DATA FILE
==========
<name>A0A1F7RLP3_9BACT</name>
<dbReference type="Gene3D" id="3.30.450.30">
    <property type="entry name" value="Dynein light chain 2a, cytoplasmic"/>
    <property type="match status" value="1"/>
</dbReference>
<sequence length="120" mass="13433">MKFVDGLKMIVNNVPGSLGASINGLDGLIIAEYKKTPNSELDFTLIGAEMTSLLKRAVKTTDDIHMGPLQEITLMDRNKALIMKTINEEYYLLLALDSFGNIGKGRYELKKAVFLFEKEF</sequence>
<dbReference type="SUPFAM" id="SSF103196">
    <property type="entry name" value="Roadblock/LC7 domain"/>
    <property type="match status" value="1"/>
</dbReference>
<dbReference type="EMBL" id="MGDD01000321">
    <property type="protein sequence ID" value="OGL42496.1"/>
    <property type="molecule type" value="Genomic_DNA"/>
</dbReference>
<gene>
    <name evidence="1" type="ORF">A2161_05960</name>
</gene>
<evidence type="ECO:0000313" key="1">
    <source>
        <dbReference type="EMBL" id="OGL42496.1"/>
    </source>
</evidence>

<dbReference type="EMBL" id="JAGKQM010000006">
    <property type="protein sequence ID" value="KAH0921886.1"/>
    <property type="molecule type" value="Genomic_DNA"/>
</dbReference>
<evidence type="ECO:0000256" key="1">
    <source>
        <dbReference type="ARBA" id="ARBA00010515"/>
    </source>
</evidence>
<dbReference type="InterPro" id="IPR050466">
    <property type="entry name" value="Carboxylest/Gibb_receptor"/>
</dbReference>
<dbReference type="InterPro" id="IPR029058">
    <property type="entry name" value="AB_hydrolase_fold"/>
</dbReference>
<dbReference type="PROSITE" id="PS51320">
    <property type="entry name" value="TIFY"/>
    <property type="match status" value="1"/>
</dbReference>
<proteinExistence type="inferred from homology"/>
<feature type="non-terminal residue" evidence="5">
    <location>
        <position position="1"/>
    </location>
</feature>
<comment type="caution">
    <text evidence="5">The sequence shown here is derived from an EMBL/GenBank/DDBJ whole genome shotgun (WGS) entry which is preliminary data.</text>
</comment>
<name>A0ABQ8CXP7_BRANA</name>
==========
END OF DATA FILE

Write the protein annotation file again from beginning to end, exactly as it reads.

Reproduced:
<name>A0A1F7RLP3_9BACT</name>
<dbReference type="Gene3D" id="3.30.450.30">
    <property type="entry name" value="Dynein light chain 2a, cytoplasmic"/>
    <property type="match status" value="1"/>
</dbReference>
<sequence length="120" mass="13433">MKFVDGLKMIVNNVPGSLGASINGLDGLIIAEYKKTPNSELDFTLIGAEMTSLLKRAVKTTDDIHMGPLQEITLMDRNKALIMKTINEEYYLLLALDSFGNIGKGRYELKKAVFLFEKEF</sequence>
<dbReference type="SUPFAM" id="SSF103196">
    <property type="entry name" value="Roadblock/LC7 domain"/>
    <property type="match status" value="1"/>
</dbReference>
<dbReference type="EMBL" id="MGDD01000321">
    <property type="protein sequence ID" value="OGL42496.1"/>
    <property type="molecule type" value="Genomic_DNA"/>
</dbReference>
<gene>
    <name evidence="1" type="ORF">A2161_05960</name>
</gene>
<evidence type="ECO:0000313" key="1">
    <source>
        <dbReference type="EMBL" id="OGL42496.1"/>
    </source>
</evidence>

<dbReference type="EMBL" id="JAGKQM010000006">
    <property type="protein sequence ID" value="KAH0921886.1"/>
    <property type="molecule type" value="Genomic_DNA"/>
</dbReference>
<evidence type="ECO:0000256" key="1">
    <source>
        <dbReference type="ARBA" id="ARBA00010515"/>
    </source>
</evidence>
<dbReference type="InterPro" id="IPR050466">
    <property type="entry name" value="Carboxylest/Gibb_receptor"/>
</dbReference>
<dbReference type="InterPro" id="IPR029058">
    <property type="entry name" value="AB_hydrolase_fold"/>
</dbReference>
<dbReference type="PROSITE" id="PS51320">
    <property type="entry name" value="TIFY"/>
    <property type="match status" value="1"/>
</dbReference>
<proteinExistence type="inferred from homology"/>
<feature type="non-terminal residue" evidence="5">
    <location>
        <position position="1"/>
    </location>
</feature>
<comment type="caution">
    <text evidence="5">The sequence shown here is derived from an EMBL/GenBank/DDBJ whole genome shotgun (WGS) entry which is preliminary data.</text>
</comment>
<name>A0ABQ8CXP7_BRANA</name>